It's not as if the Martin central lubrication pump is handmade from start to finish, nor is it likely the total time to manufacture the part exceeds a couple of hours, so the near 20-fold difference in price is due to more factors than labor. Taxes, tariffs, shipping, warehousing and distribution all add additional costs. I probably could have sourced the Martin product from Germany directly for around $600 or so, but I still probably would have opted for the Taiwanese unit in this case, given the minor importance of the function of the part. It doesn't need to be a masterpiece of metal-smithing to be an effective oiler.


  6. Hello

    What I see is that all the oil tubes are linked parallel each other. If You push the lever,oil will be spreaded to the different points. But quantity,what goes into each point,can vary significantly depending resistance of the end point.Mix of oil and dust can stick in one place and some of them can therefore be dry. If You use maschine regularily it will not happen, but I have such experience.

  7. Priit,

    thanks for your comment and that is a good point. I can see that the hose entering at the side of the spindle would have *possibly* more resistance than the hose set up to drip at the side of the threaded rod. However I do not know exactly what the inside of the spindle looks like in terms of the detailing where the oil is delivered, whether there is a groove in there or not, so I can't be totally sure what the difference in resistance might be at the end of the that line compared to the other one.

    It's worth further thought though. The pump itself has an outlet on both sides, so perhaps feeding one line to each side of the pump separately might be an improvement – I'll look into that. That said, these types of central lubrication pumps are used on machines with many more lubrication points than my shaper, and therefore there would always be some use of tees or manifolds to split the oil supply, so it would seem this issue would happen with any machine where there might be varied resistance to the oil coming out at the end of the tube.

    I'm thinking also that the oil pump allows for much easier lubrication, with greater pressure, than the hand-operated oil gun could ever manage. So, even if relatively more oil comes out on the line on my shaper which oils the threaded rod, some oil will be delivered to the line feeding the side of the spindle, and that is sealed from dust. Only the threaded outlet is possibly vulnerable to dust. So, provided I periodically clean the dust from the threaded rod of the raise/lower mechanism around where the oil tube delivers its oil, at worst in using the pump I will over-oil that location and yet still put enough oil to the spindle. Should be good I think. See any problems with that?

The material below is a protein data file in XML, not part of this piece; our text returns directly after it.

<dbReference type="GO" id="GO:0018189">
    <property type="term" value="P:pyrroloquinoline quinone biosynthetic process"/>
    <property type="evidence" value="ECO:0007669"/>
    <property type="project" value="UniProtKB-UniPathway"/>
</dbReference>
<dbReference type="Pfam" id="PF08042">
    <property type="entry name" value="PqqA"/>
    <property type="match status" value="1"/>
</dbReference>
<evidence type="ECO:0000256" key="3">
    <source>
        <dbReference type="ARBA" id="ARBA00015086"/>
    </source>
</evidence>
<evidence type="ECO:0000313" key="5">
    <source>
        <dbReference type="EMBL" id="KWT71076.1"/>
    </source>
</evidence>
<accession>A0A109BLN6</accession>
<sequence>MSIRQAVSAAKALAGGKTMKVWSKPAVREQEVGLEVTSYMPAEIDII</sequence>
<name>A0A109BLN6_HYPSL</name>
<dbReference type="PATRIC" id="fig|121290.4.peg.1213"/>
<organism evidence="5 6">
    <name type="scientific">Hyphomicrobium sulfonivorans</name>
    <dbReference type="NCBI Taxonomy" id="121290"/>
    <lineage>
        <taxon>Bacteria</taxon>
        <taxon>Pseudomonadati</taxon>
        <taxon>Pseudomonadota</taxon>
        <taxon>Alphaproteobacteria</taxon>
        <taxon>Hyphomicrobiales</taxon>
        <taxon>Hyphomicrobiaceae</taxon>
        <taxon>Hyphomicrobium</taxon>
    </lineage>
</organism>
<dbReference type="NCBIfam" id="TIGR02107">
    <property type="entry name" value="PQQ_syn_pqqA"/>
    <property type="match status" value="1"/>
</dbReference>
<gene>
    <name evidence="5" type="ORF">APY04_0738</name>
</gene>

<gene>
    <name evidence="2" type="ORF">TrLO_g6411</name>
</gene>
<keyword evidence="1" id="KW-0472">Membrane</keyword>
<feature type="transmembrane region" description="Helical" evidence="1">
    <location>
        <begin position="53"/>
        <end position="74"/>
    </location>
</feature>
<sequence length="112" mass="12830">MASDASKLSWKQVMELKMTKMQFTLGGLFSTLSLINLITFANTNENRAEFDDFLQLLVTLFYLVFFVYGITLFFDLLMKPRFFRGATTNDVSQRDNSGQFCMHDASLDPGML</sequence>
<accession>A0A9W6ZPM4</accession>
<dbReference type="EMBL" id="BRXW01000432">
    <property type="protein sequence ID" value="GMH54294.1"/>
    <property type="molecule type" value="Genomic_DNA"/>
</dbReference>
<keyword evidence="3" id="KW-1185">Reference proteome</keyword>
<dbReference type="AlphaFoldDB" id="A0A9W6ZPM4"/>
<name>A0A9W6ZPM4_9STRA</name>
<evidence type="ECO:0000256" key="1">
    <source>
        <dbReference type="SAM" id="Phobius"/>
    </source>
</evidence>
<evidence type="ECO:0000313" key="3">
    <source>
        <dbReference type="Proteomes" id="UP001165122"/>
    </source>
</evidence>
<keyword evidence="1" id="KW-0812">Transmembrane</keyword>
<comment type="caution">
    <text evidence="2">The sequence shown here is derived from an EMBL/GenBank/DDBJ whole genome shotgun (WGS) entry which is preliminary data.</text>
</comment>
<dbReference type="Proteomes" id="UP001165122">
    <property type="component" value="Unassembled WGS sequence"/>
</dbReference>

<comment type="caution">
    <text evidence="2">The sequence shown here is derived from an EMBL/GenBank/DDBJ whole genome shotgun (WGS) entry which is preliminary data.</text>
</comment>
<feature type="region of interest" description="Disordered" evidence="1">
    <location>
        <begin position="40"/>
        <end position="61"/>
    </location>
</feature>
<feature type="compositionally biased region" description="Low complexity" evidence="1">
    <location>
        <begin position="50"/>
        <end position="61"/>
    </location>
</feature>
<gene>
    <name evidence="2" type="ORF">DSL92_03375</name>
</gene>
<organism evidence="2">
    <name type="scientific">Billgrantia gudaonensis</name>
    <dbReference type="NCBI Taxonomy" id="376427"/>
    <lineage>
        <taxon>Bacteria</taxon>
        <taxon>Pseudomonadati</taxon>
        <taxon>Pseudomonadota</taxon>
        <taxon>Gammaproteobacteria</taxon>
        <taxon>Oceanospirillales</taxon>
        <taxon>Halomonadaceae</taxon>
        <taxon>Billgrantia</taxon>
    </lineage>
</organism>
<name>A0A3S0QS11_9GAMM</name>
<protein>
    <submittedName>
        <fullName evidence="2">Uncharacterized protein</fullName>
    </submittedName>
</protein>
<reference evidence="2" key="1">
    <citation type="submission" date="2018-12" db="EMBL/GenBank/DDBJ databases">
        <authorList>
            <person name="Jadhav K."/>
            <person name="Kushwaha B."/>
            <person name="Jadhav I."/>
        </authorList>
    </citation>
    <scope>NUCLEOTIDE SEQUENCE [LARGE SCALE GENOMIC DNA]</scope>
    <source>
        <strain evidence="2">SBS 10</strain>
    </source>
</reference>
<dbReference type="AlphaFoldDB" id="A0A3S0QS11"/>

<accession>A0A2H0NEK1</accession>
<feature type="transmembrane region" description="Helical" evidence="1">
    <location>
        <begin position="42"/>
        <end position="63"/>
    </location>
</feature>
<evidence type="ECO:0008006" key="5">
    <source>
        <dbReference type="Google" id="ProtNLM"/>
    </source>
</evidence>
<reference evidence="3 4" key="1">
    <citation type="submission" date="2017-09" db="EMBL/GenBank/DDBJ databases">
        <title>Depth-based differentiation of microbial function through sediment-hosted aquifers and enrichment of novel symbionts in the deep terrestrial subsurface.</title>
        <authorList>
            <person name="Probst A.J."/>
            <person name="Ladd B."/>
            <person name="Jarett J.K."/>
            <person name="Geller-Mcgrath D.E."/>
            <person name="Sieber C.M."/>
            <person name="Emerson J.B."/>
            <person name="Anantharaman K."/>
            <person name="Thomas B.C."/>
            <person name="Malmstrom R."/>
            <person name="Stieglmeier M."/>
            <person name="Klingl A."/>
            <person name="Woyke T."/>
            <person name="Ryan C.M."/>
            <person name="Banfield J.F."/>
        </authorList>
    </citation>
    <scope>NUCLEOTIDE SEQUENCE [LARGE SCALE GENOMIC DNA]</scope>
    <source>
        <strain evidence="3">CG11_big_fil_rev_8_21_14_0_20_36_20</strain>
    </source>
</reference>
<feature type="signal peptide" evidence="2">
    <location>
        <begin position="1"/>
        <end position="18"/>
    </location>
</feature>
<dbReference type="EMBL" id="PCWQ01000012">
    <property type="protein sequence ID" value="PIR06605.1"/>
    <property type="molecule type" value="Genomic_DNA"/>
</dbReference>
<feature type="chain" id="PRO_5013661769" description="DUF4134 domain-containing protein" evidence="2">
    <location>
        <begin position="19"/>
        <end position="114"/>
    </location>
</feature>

8. Hello

    Its OK,I think, this lubrication is not so critical to the machine.
    In my Bäuerle, they recommend to use grease not oil, so if You use oil it is probably better.
    But this original gun(with red cap) is crap, just use normal two hand grease/oil gun for other nipples.


  9. Priit,

    and the good news with the grease fittings on the machines is that they require lubrication only every 500 hours of operation, so I certainly won't need to be doing that terribly often.

    Good to hear from you!


  10. I just wanted to say thank you for this specific post! I was looking for an alternative to my current oiling pump. I like the design for the same reasons as you but couldn't find a size description for the unit from the seller and the 100mmx110mm measurement really helped make my decision easier! I'm buying 2 of these for my cnc lathe and Bridgeport mill! The information, insight, and pictures were exactly what I needed. Kudos!